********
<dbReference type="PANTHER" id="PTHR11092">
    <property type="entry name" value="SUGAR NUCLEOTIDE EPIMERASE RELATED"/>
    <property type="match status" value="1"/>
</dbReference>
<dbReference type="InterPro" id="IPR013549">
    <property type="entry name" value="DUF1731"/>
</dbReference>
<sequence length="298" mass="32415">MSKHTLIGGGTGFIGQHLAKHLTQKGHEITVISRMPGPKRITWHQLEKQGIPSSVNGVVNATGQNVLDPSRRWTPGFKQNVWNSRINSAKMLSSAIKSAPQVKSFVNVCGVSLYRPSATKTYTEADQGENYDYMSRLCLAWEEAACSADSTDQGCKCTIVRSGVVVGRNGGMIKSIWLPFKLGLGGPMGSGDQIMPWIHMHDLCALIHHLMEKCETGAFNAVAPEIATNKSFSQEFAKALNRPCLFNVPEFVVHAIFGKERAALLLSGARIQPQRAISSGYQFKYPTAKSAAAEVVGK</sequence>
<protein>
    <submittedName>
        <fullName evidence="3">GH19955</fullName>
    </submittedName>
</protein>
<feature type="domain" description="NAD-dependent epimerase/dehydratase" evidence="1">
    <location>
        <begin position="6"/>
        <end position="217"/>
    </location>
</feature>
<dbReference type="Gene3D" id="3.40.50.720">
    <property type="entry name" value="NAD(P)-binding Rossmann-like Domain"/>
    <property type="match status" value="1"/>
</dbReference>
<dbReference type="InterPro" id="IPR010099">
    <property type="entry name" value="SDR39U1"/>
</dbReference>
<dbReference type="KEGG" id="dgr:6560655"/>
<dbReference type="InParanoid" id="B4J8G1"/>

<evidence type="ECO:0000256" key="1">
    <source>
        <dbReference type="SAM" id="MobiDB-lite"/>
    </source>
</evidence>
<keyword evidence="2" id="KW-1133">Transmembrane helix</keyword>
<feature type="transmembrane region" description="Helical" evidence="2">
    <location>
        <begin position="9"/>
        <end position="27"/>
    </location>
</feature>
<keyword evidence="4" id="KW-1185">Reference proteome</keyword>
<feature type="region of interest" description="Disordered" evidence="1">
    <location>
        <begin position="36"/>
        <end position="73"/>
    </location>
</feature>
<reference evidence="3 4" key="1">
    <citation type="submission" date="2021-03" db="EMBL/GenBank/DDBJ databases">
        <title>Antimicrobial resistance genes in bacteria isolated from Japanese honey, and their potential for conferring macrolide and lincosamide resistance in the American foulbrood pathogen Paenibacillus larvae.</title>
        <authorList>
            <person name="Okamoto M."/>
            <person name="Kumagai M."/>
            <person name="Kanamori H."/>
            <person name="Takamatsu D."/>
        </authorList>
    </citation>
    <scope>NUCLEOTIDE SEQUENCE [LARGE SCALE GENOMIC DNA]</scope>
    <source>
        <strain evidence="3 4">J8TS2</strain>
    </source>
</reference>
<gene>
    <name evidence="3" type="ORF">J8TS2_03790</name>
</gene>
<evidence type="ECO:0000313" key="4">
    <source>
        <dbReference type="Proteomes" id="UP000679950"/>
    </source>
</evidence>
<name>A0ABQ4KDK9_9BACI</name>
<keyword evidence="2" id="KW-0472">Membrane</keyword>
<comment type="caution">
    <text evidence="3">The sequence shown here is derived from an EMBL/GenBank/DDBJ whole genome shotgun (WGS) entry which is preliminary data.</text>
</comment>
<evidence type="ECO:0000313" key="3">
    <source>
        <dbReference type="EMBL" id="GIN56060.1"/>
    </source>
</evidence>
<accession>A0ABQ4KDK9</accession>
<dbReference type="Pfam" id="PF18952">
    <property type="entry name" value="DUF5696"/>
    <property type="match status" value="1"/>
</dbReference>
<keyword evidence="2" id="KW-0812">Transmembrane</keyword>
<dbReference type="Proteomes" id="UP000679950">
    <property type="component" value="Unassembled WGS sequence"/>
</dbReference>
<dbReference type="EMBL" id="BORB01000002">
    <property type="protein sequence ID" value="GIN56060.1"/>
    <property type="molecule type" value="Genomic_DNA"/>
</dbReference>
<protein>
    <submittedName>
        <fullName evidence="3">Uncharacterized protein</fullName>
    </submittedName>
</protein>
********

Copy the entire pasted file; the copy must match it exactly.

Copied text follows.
<dbReference type="PANTHER" id="PTHR11092">
    <property type="entry name" value="SUGAR NUCLEOTIDE EPIMERASE RELATED"/>
    <property type="match status" value="1"/>
</dbReference>
<dbReference type="InterPro" id="IPR013549">
    <property type="entry name" value="DUF1731"/>
</dbReference>
<sequence length="298" mass="32415">MSKHTLIGGGTGFIGQHLAKHLTQKGHEITVISRMPGPKRITWHQLEKQGIPSSVNGVVNATGQNVLDPSRRWTPGFKQNVWNSRINSAKMLSSAIKSAPQVKSFVNVCGVSLYRPSATKTYTEADQGENYDYMSRLCLAWEEAACSADSTDQGCKCTIVRSGVVVGRNGGMIKSIWLPFKLGLGGPMGSGDQIMPWIHMHDLCALIHHLMEKCETGAFNAVAPEIATNKSFSQEFAKALNRPCLFNVPEFVVHAIFGKERAALLLSGARIQPQRAISSGYQFKYPTAKSAAAEVVGK</sequence>
<protein>
    <submittedName>
        <fullName evidence="3">GH19955</fullName>
    </submittedName>
</protein>
<feature type="domain" description="NAD-dependent epimerase/dehydratase" evidence="1">
    <location>
        <begin position="6"/>
        <end position="217"/>
    </location>
</feature>
<dbReference type="Gene3D" id="3.40.50.720">
    <property type="entry name" value="NAD(P)-binding Rossmann-like Domain"/>
    <property type="match status" value="1"/>
</dbReference>
<dbReference type="InterPro" id="IPR010099">
    <property type="entry name" value="SDR39U1"/>
</dbReference>
<dbReference type="KEGG" id="dgr:6560655"/>
<dbReference type="InParanoid" id="B4J8G1"/>

<evidence type="ECO:0000256" key="1">
    <source>
        <dbReference type="SAM" id="MobiDB-lite"/>
    </source>
</evidence>
<keyword evidence="2" id="KW-1133">Transmembrane helix</keyword>
<feature type="transmembrane region" description="Helical" evidence="2">
    <location>
        <begin position="9"/>
        <end position="27"/>
    </location>
</feature>
<keyword evidence="4" id="KW-1185">Reference proteome</keyword>
<feature type="region of interest" description="Disordered" evidence="1">
    <location>
        <begin position="36"/>
        <end position="73"/>
    </location>
</feature>
<reference evidence="3 4" key="1">
    <citation type="submission" date="2021-03" db="EMBL/GenBank/DDBJ databases">
        <title>Antimicrobial resistance genes in bacteria isolated from Japanese honey, and their potential for conferring macrolide and lincosamide resistance in the American foulbrood pathogen Paenibacillus larvae.</title>
        <authorList>
            <person name="Okamoto M."/>
            <person name="Kumagai M."/>
            <person name="Kanamori H."/>
            <person name="Takamatsu D."/>
        </authorList>
    </citation>
    <scope>NUCLEOTIDE SEQUENCE [LARGE SCALE GENOMIC DNA]</scope>
    <source>
        <strain evidence="3 4">J8TS2</strain>
    </source>
</reference>
<gene>
    <name evidence="3" type="ORF">J8TS2_03790</name>
</gene>
<evidence type="ECO:0000313" key="4">
    <source>
        <dbReference type="Proteomes" id="UP000679950"/>
    </source>
</evidence>
<name>A0ABQ4KDK9_9BACI</name>
<keyword evidence="2" id="KW-0472">Membrane</keyword>
<comment type="caution">
    <text evidence="3">The sequence shown here is derived from an EMBL/GenBank/DDBJ whole genome shotgun (WGS) entry which is preliminary data.</text>
</comment>
<evidence type="ECO:0000313" key="3">
    <source>
        <dbReference type="EMBL" id="GIN56060.1"/>
    </source>
</evidence>
<accession>A0ABQ4KDK9</accession>
<dbReference type="Pfam" id="PF18952">
    <property type="entry name" value="DUF5696"/>
    <property type="match status" value="1"/>
</dbReference>
<keyword evidence="2" id="KW-0812">Transmembrane</keyword>
<dbReference type="Proteomes" id="UP000679950">
    <property type="component" value="Unassembled WGS sequence"/>
</dbReference>
<dbReference type="EMBL" id="BORB01000002">
    <property type="protein sequence ID" value="GIN56060.1"/>
    <property type="molecule type" value="Genomic_DNA"/>
</dbReference>
<protein>
    <submittedName>
        <fullName evidence="3">Uncharacterized protein</fullName>
    </submittedName>
</protein>